Busting GDPR myths with the ICO

With just a few months to go until the GDPR comes into effect, some misleading advice has been circulating about what the regulations really mean for businesses. To sort fact from fiction, here’s our summary of the Information Commissioner’s Office’s useful guidance tackling various myths about GDPR.

Uncover the facts

Myth #1: The biggest threat from the GDPR is massive fines

There have been plenty of headlines about huge GDPR fines putting plumbers or window cleaners out of business. There are even suggestions that fines will be used to fund the ICO.

In reality, GDPR isn’t about hitting businesses with big fines. It’s about transparency, better rights for citizens and increased accountability.

It is true that the ICO can fine businesses up to £17m or 4% of turnover. However, fines are usually a last resort. In 2016-17, out of 17,300 cases handled by the ICO, just 16 actually led to fines. There are lots of other measures they can use, such as warnings, reprimands and corrective orders. Those measures might damage your reputation – but they won’t bankrupt you.

Myth #2: You need consent to process personal data

Consent is one lawful basis for processing personal data, but it’s not the only one. You can also process people’s data to perform a contract you have with them (such as an employment contract), to comply with a legal obligation, to protect someone’s vital interests or to perform a task in the public interest.

To decide whether you need consent, work out which of these bases might apply to your organisation. A data protection impact assessment can help you understand how you can meet the conditions for processing.

Myth #3: You can’t plan for new consent rules until the ICO publishes its formal guidance in December

Obviously, businesses prefer to work to finalised rules. But you can still get started with the ICO’s draft guidance on consent, which is probably pretty close to the final guidance. Also, this guidance only covers consent – not the other bases for processing personal data (see Myth #2 above).

Myth #4: GDPR is an unnecessary burden on businesses

While GDPR will require some resources, it’s only another step in the evolution of data protection, which has been going on for the last 20 years.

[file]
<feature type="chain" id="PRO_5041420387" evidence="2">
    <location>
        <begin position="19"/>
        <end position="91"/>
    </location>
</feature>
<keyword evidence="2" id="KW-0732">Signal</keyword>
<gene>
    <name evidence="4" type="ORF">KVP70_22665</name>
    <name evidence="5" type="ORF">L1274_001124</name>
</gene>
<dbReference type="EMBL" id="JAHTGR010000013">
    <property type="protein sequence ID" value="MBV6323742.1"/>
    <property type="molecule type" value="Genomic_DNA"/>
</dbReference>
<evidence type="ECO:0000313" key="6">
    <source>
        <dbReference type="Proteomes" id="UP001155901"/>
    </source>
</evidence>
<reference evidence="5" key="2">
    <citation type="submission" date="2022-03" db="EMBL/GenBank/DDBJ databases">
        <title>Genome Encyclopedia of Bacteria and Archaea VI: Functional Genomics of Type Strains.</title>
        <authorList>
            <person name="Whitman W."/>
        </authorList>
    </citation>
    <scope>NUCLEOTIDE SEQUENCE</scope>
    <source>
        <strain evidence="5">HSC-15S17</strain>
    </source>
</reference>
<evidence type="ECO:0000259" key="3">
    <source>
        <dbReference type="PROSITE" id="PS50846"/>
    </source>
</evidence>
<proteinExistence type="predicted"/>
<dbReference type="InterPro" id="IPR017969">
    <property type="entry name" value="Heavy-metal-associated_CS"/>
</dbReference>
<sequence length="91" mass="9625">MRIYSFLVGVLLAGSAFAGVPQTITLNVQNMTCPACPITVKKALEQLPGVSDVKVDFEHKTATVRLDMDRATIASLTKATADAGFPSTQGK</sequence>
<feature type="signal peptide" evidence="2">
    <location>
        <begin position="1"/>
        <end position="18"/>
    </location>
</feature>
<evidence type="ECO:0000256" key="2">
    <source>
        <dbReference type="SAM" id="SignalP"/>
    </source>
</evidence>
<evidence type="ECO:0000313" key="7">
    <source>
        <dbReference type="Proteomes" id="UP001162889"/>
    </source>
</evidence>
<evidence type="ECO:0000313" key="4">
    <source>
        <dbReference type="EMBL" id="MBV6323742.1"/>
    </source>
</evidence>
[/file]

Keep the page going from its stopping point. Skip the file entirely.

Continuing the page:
If you’re already complying with the Data Protection Act, and have strong arrangements for data governance, you’re well on the way to complying with the GDPR.

Compliance tasks are scaled to the size of the risk involved, which eases the burden on SMEs.

Finally, data protection is about more than just complying with regulations. It’s about safeguarding your reputation, your customer relationships and your profits. If GDPR pushes you to guard against risks that could endanger your business, it’s more of a help than a hindrance.

Myth #5: You have to report every personal data breach to the ICO

Some press reports have claimed that you must report every personal data breach to the ICO.

In fact, you only have to report a breach if it’s likely to result in a risk to people’s rights and freedoms. If that’s not likely, you don’t have to report it.

This will be a new requirement, because reporting most personal data breaches is best practice, but not compulsory under the current law.

There will be guidelines to help you work out which breaches you have to report. For now, it’s a good idea to start looking at the sort of incidents that have happened, or could happen, at your firm or organisation, and get an idea of what would be a serious incident for you.

Myth #6: You have to provide all details as soon as a personal data breach occurs

If you have to notify the ICO about a data breach (see Myth #5 above), you should do so within 72 hours of finding out about it.

However, you don’t have to provide all the details straight away. All the ICO needs to know at first is what caused the breach, who or what might be affected, and what you plan to do about it.

Myth #7: If you don’t report in time, you’ll definitely get a big fine

It’s true that the ICO will have the authority to fine businesses for not telling them about breaches, or not telling them in time.

However, fines will be proportionate to the wrongdoing, and there won’t be a fine in every case. The best approach is to give the ICO all the information you have as soon as you can, and not try to cover anything up.

Myth #8: Data breach reporting is all about punishment

While the ICO can fine organisations, the main idea is to make sure personal data is secure.

When the public entrusts their data to firms, it’s important that they know that those who are careless with their data will be punished.

Many other countries around the world are tightening up their reporting too.


The ICO has published extensive guidance to help businesses prepare for the GDPR. Visit their data protection reform website for more information.